In the pinks…

Blooms of the genus Dianthus are perhaps some of the most widely known flowers to both gardeners and non-gardeners alike. While the family has over 300 species and many hybrids a much smaller number are commonly offered by retail sources for the home garden. The genus contains annuals, biennials and perennials however, many are treated as annuals regardless of their botanical nature. Dianthus of all sorts are classic cottage garden flowers whose foliage forms grey-blue or grey-green mats with the flower stems rising in early spring. They are commonly called pinks by UK gardeners but almost always referred to by their genus name in the US.

Dianthus barbatus or sweet william is a staple of our spring gardens. Although biennials, sweet williams are often treated as annuals in California and replaced from 6 packs each year. I cut mine back every year after they go to seed and accept with grace whatever hangs on til the next year. Once the biennial/seed cycle is established I pretty much always have some in the foliage only state and others bloom ready. There are tons of named hybrids, so many so that they often are not even marked with their variety but only bear a color designation.

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I am sure these are very familiar to everyone! I place them to serve as low edging material in the very front of my beds. They come as go as they please so every few years I may add in another 6 pack or two.

A few years ago I started buying every different dianthus species I came across just to see how the ones less familiar to me could be used in my beds. These included named varieties of Dianthus deltoides (maiden pink), Dianthus gratianopolitanus (cheddar pink) and Dianthus caryophyllus (carnation or clove pink.) For the most part they have stayed in the front of the borders and beds and they have been carefree with the exception of an occasional hard cut back to stimulate new foliage.

Two of my favorite clove pink selections are from the Devon Cottage Series of Dianthus caryophyllus bred by Whetman Pinks of the United Kingdom. After a few years in the ground they have formed nice big clumps of foliage with lots of flowers. This series is a great cutting selection and if they have any fault, it is that they are floppers once the flowers open. Even though the flowers are only about 12-14″ tall my plants end up with alot of props! As the common name suggests, the flowers have a wonderful clove scent.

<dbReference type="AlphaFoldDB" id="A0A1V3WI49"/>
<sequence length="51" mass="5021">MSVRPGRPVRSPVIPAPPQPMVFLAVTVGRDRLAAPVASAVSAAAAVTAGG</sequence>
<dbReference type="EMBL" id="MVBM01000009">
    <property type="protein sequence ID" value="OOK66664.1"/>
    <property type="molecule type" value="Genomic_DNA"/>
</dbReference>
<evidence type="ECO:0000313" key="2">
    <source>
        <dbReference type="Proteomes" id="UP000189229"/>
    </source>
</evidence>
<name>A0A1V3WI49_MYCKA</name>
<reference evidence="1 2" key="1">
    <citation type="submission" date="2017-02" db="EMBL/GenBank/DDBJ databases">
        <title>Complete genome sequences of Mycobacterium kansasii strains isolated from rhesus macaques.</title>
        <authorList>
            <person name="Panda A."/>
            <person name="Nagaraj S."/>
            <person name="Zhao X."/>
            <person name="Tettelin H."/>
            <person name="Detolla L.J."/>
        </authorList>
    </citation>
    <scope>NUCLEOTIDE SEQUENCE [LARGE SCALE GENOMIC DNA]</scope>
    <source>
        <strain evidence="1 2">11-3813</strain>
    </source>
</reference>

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This is Devon Cottage ‘Fancy Knickers’. You can see that the size in bloom rivals the erect foliage of the iris they neighbor. This clump is about 18″ in diameter.

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The bloom is bright white with just a hint of a pinky red eye. Every stem has multiple buds which bloom in succession. Deadheading is a must to keep the bloom vigorous and the plants neat looking–I find this to be true of all dianthus.

I also love the clear pink Devon Cottage ‘Rosy Cheeks’. In the ground a few less years, the overall plant size is smaller but the blooms still hover at the foot tall mark.

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Another Whetman Pinks hybrid which has done well in my garden is Dianthus ‘Starburst’, sometimes labeled Dianthus ‘Clavel’s Starburst’. A smaller, tighter foliage mat and correspondingly small, shorter flowers of raspberry, pink and white grace this early bloomer.

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Here are a few others blooming now!

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